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Islamic Jihad holds firm on Gaza cease-fire conditions

Islamic Jihad has vowed to avenge Israel’s assassination of its commander and the attempted killing of another leader in Syria.

GAZA CITY, Gaza Strip — A truce was announced early Nov. 14 after Islamic Jihad's escalation against Israel without participation by Hamas. The group had vowed a strong response to Israel’s assassination of commander Bahaa Abu el-Atta of Al-Quds Brigades, the armed wing of Islamic Jihad in Gaza. 

A Nov. 12 Israeli airstrike that ripped through their home in the besieged Gaza Strip killed Abu el-Atta and his wife.

Islamic Jihad also vowed to respond to the failed assassination attempt on the group’s leader Akram al-Ajouri in Damascus on the same day. A barrage of rockets was fired toward Israeli cities and settlements surrounding the Gaza Strip for the third consecutive day.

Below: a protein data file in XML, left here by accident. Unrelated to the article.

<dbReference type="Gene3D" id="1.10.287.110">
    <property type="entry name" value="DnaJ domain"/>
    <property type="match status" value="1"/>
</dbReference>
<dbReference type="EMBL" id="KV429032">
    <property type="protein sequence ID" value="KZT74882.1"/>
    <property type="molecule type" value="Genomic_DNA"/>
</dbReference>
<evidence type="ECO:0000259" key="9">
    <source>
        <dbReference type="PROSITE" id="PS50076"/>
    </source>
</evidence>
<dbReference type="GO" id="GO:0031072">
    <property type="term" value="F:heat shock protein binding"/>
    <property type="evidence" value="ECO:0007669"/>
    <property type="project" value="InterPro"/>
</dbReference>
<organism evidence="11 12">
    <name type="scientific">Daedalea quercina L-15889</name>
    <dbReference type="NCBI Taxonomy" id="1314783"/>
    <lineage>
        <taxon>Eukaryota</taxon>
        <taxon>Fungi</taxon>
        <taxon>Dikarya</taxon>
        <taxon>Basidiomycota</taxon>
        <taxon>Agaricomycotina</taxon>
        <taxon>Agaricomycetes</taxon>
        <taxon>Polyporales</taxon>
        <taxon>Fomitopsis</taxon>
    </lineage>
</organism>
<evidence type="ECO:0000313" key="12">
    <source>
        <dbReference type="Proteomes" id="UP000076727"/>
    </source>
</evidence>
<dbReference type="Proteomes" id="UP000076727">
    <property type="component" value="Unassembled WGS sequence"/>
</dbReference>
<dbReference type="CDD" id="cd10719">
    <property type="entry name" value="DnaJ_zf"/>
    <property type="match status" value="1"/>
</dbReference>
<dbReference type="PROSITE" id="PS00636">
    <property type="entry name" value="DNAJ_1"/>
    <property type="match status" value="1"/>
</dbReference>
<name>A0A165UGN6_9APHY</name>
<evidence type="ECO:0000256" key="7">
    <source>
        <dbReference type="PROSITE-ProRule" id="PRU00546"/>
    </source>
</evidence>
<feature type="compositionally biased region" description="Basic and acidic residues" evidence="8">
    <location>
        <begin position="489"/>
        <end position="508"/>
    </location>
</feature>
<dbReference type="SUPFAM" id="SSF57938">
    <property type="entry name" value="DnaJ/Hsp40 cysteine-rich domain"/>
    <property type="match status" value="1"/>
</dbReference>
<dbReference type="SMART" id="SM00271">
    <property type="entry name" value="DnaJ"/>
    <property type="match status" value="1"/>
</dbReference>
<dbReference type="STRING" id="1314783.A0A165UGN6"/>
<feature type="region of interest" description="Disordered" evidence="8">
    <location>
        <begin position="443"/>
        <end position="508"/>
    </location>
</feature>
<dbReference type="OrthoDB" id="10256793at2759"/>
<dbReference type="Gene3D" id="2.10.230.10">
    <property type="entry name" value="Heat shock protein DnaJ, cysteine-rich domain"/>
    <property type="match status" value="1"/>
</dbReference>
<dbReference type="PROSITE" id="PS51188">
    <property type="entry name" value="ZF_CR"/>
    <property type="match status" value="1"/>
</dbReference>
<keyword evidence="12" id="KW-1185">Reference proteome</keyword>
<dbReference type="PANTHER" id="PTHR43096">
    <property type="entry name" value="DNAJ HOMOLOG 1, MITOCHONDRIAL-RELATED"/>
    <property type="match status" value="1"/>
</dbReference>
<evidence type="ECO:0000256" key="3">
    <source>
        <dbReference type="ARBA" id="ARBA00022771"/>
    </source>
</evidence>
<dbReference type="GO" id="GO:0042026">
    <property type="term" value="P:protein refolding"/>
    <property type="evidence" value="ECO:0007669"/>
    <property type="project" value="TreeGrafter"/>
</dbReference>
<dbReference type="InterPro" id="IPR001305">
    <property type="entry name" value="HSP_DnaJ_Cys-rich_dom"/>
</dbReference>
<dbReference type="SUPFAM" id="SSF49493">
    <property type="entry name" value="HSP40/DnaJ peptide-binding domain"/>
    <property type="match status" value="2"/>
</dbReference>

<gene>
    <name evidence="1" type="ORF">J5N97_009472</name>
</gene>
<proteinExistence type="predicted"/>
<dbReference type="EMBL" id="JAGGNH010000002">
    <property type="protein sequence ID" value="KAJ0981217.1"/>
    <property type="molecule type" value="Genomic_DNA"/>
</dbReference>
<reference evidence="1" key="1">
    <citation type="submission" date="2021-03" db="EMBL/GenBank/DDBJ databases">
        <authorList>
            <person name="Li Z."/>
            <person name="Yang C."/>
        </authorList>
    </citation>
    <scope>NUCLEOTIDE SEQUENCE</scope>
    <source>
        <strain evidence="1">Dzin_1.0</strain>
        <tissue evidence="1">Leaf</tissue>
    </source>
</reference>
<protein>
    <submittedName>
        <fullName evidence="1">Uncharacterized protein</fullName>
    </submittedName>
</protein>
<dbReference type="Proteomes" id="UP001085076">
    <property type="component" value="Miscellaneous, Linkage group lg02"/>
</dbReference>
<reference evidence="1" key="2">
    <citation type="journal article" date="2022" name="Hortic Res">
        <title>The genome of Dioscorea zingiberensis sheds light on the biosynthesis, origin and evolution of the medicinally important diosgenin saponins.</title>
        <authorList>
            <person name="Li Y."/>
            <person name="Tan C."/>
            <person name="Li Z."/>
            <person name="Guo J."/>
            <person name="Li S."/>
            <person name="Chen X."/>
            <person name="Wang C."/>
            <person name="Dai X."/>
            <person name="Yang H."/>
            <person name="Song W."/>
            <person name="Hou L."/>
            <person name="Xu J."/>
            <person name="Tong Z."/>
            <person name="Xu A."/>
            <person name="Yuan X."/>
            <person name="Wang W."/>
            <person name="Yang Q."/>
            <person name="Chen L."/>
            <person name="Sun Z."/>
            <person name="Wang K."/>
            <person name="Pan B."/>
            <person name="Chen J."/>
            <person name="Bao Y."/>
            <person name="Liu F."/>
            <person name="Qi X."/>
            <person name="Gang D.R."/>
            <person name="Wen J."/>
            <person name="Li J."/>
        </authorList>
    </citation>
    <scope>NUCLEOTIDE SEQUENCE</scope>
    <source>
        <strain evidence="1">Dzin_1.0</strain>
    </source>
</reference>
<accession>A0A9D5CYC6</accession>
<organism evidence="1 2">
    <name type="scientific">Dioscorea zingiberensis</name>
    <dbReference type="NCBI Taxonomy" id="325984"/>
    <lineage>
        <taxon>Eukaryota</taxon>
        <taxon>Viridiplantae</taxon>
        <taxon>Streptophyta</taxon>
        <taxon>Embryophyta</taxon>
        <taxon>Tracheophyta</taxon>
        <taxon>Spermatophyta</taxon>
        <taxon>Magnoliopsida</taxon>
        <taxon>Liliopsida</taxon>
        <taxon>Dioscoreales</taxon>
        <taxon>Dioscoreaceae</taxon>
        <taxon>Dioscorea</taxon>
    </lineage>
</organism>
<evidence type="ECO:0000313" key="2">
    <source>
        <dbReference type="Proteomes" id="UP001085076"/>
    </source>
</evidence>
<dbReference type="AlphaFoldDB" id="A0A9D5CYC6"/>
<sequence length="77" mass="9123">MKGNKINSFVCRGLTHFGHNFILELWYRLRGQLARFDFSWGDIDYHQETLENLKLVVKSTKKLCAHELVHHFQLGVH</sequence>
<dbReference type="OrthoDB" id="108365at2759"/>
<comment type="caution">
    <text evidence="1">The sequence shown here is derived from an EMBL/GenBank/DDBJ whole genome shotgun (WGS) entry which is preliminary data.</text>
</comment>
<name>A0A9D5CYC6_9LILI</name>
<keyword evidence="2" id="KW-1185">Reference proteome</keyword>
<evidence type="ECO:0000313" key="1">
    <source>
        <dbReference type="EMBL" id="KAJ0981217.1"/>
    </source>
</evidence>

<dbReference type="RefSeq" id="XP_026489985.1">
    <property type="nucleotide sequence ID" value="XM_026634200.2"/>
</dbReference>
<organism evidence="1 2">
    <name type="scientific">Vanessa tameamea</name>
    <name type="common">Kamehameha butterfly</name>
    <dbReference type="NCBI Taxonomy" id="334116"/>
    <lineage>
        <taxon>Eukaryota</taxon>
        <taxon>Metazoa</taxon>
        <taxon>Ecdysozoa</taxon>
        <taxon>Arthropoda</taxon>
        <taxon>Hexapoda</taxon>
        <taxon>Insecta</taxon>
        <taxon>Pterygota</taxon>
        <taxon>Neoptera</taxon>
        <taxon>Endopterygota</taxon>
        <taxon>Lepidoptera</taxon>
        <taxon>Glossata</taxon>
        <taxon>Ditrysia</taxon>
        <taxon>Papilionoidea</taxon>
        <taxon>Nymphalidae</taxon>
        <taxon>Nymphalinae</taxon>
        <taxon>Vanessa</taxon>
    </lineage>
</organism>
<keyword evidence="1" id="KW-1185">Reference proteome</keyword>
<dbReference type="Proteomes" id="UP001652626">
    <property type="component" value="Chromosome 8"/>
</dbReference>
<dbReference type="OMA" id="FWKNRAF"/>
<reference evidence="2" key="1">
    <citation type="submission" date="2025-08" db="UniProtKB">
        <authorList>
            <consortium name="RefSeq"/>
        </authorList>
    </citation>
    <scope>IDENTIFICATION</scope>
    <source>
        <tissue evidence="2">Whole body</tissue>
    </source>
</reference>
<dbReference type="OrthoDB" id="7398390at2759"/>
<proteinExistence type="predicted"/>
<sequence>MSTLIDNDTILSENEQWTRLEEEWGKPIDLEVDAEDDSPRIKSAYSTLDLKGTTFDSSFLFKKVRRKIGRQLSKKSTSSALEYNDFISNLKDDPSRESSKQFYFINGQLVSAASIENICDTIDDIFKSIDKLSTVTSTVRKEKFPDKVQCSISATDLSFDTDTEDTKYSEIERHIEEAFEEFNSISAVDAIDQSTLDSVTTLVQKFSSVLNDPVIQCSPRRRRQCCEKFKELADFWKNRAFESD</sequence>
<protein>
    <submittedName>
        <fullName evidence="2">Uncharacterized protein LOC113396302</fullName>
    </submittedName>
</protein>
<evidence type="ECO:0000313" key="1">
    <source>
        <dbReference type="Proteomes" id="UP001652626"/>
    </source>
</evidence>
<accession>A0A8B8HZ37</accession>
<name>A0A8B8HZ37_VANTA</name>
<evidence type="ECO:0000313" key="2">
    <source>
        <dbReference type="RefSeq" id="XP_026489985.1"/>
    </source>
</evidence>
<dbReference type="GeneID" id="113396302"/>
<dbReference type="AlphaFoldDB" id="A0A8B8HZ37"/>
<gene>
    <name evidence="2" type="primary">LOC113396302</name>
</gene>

Speaking from Beirut on Lebanon’s Al-Mayadeen TV on Nov. 14, the secretary-general of Islamic Jihad, Ziad Nakhala, gave three requirements for a cease-fire. These “conditions of the people” included an end to Israeli assassinations, the use of live ammunition against demonstrators of the Gaza March of Return and the Gaza siege.

 “Al-Quds Brigades will continue to fight the Israeli enemy as long as it continues its aggression. We will keep hitting Israeli cities as long as the terms Islamic Jihad put forward to reach a cease-fire agreement are not met,” Nakhala said. “The war with the Israeli enemy is open to all possibilities and can turn into a large-scale, long-term war. It could be also a war between wars, as they call it.” Nakhala added that he called for calm when al-Quds Brigades fired shells into Israeli cities, pointing out that Egypt is leading negotiations to reach a truce.

Musab Al-Buraim, the PIJ spokesperson stressed in a phone call with Al-Monitor that the agreement on the cease-fire was implemented in accordance with “the conditions of the Palestinian resistance represented by the Islamic Jihad leaders”.